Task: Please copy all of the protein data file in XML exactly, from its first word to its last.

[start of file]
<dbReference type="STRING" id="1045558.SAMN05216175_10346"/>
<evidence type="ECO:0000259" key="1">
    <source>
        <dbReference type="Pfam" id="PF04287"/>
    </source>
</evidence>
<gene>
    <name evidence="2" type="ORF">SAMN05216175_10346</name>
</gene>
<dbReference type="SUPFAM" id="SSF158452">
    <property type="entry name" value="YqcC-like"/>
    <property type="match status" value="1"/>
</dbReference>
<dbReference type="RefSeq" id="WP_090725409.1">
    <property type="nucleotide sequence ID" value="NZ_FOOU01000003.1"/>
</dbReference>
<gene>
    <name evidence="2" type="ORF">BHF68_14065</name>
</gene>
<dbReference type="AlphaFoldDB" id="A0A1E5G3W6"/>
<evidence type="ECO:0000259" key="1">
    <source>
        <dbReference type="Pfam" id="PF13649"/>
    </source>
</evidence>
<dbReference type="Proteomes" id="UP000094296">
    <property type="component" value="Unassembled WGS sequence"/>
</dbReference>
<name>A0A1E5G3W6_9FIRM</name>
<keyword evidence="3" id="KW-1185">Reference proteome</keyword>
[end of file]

<dbReference type="STRING" id="1045558.SAMN05216175_10346"/>
<evidence type="ECO:0000259" key="1">
    <source>
        <dbReference type="Pfam" id="PF04287"/>
    </source>
</evidence>
<gene>
    <name evidence="2" type="ORF">SAMN05216175_10346</name>
</gene>
<dbReference type="SUPFAM" id="SSF158452">
    <property type="entry name" value="YqcC-like"/>
    <property type="match status" value="1"/>
</dbReference>
<dbReference type="RefSeq" id="WP_090725409.1">
    <property type="nucleotide sequence ID" value="NZ_FOOU01000003.1"/>
</dbReference>
<gene>
    <name evidence="2" type="ORF">BHF68_14065</name>
</gene>
<dbReference type="AlphaFoldDB" id="A0A1E5G3W6"/>
<evidence type="ECO:0000259" key="1">
    <source>
        <dbReference type="Pfam" id="PF13649"/>
    </source>
</evidence>
<dbReference type="Proteomes" id="UP000094296">
    <property type="component" value="Unassembled WGS sequence"/>
</dbReference>
<name>A0A1E5G3W6_9FIRM</name>
<keyword evidence="3" id="KW-1185">Reference proteome</keyword>